Yesterday I felt a bit weird because I wore a pair of black and white striped yoga pants with a blue Brooklyn t-shirt out on a walk. About halfway to my destination, I realized my stay-at-home outfit was a little weird out of the house. But I shrugged it off.

I have two pairs of solid-colored leggings, but one is black and one is navy and they are both magnets for my cat’s white fur, so I don’t wear them around the house. Today I considered buying some gray leggings that wouldn’t show the cat’s fur but decided against it. I’m good.

I’ve also been favoring simple white gym socks that I never wore in ordinary times because they don’t stay in place when I’m running, and they don’t look nice with work attire. At home, though, they’re the perfect comfy socks to keep my feet warm on spring days.

I know I will eventually go back to an office, but for now, this feels fine. I don’t mind my minimal life one bit. I feel 0 pressure to impress any of you on Instagram or even this blog.

I hope I will carry some of this minimalism with me when we do leave the house again. A few mix and match pieces to make up a simple capsule wardrobe will work just fine.

For now, I make it a point to get dressed every morning. I’ve worked from home off and on throughout my career and that has always been important to me. But I definitely don’t wear my office attire and makeup to sit in the dining room with a cat in front of me. How about you? Do you swear by getting dressed as usual each day? Do you change out of your day jammies and into your night jammies?

The best diet

It’s usually my stomach that wakes me up and a Saturday morning in physical distancing was no different. I really didn’t feel like making eggs. I wanted carbs and sugar but not toast. When I spotted a bag with a fudgy cookie leftover from the previous night, I felt giddy. That’s exactly what I was craving.

I ate my cookie and drank coffee without guilt. In fact, I was proud of myself for listening to my body and feeding it what it wanted. Later in the morning, I felt like protein and grains, so I made a second breakfast of a breakfast burrito.

As a nutritionist, I’m often asked about the best diet and timing of food. My answer makes no one happy. It depends.

Afternoon tea and muffin

Some people swear by eating only at meal time. Others (like me) eat small amounts more frequently. Since we’ve been home all day, I’ve analyzed my quaranteammate’s and my eating habits. I usually eat toast or oatmeal with almond butter and fruit right away. Usually have a snack of nuts or fruit around 10. Then I’ll have lunch and an afternoon snack—usually something sweet. If I find myself hungry later in the afternoon, I might have more nuts or a granola depending on how I’m feeling.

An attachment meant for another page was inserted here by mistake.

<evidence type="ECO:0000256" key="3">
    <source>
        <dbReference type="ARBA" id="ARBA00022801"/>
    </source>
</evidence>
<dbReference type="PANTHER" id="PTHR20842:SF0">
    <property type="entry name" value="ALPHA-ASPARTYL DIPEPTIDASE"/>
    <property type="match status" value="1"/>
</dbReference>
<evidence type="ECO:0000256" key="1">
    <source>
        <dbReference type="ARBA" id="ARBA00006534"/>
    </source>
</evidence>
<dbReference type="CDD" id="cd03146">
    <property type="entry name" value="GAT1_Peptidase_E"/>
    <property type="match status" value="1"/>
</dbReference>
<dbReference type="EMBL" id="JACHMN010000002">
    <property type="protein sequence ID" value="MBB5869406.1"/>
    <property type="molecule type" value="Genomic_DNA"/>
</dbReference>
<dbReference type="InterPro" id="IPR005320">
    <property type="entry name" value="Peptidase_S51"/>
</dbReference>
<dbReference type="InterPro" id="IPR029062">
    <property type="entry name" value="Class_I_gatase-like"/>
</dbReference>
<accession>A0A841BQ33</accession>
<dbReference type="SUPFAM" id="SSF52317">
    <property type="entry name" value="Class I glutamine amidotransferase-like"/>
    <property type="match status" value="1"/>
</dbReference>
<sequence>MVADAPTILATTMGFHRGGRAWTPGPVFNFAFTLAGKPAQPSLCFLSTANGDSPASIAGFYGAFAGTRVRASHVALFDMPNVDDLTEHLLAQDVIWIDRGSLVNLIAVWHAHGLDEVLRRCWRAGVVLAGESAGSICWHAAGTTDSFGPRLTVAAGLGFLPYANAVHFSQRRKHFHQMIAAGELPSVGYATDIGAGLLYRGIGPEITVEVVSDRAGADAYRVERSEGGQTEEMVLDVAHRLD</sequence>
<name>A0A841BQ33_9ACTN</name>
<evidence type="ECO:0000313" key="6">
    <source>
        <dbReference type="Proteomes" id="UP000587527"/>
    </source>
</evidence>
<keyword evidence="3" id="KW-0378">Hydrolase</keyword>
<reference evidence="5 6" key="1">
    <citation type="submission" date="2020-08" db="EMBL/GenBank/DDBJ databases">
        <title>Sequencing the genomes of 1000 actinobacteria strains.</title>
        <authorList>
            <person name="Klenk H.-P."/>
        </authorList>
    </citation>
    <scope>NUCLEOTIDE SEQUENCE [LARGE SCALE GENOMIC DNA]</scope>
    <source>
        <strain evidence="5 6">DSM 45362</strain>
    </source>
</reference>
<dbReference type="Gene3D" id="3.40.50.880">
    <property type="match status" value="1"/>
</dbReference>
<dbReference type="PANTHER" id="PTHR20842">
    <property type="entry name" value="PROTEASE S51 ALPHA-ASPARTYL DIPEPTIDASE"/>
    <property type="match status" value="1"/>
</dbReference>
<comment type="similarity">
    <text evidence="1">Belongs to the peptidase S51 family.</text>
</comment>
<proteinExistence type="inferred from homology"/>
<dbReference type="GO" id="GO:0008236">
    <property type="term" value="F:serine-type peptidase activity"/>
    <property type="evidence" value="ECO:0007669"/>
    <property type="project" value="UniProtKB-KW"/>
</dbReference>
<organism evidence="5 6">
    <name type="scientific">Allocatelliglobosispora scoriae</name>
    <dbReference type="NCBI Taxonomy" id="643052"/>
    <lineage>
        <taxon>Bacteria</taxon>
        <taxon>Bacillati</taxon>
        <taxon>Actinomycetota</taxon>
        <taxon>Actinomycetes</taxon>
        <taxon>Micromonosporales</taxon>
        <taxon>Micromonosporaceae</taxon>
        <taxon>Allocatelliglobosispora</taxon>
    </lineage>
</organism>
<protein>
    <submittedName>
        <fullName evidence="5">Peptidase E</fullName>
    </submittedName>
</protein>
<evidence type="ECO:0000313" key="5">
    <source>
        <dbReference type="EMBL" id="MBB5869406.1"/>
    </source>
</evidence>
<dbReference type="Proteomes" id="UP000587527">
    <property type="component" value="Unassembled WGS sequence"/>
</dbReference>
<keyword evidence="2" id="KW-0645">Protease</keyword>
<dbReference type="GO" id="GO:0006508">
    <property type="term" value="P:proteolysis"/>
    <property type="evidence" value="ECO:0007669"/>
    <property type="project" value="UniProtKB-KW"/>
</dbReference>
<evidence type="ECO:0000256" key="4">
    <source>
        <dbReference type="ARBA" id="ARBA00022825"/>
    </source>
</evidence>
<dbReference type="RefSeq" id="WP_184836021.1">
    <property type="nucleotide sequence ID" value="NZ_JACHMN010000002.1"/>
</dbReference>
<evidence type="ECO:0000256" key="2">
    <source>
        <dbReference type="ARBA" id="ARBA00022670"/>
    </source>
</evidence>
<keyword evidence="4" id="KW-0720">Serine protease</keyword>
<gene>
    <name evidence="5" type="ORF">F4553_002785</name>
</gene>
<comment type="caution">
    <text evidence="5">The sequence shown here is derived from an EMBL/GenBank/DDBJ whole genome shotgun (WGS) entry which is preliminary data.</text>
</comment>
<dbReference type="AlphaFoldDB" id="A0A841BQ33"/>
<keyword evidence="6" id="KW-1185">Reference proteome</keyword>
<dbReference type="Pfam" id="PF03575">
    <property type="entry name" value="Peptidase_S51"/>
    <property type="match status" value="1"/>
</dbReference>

He eats breakfast. Then lunch. Then dinner. My meals are closer to 400 calories. He’ll usually have a larger portion of the meal I make then maybe have some bread with cheese on it or crackers and hummus. And a banana.

Neither of us is right or wrong. Neither of us will gain or lose more weight than the other. We’re both feeding our bodies the way that works for us.

In one of my final nutrition classes, I did a review of scientific studies on timing of eating. The results were inconclusive. Some studies showed that participants who followed intermittent fasting lost more weight. Some found that people who had frequent snacks and meals had a healthier body weight. Some showed that the secret to success was eating a bigger breakfast and smaller dinner.

My conclusion (and my classmates all came to the same conclusion) was that when you eat is subjective. It’s more important what you eat and how much.

In the same class, we were all assigned a weight-loss diet to present to the class. I observed that we could have all had the same first 2 slides in our presentations. Eat plenty of fruits, vegetables, and whole grains and get at least 20 minutes a day of moderately vigorous physical activity.

From there, you could add a whole lot of calcium, subtract any foods not available in the Paleolithic era, or eat only plants. It was basically a wash as long as you had that foundation of fruits, vegetables, whole grains, and physical activity.

So one plan I like is mindful eating. That’s what I was practicing the morning I ate a fudgy cookie for breakfast. Mindful eating is about thoughtfully choosing foods to nourish your body and consuming them without distraction. You can start with fudgy cookies if that’s what you want. Usually after eating sugar, though, I feel like I need protein, so I had that. In the afternoons, if I need a little pick-me-up, I know that a handful of almonds is going to give me what I need. A cookie is going to make me want a nap on the couch. Coffee is going to leave me frustrated when I battle insomnia a few hours later.

So there’s not one right answer for anyone. Listen to your body—and be sure to give it fruits, vegetables, whole grains, and some physical activity.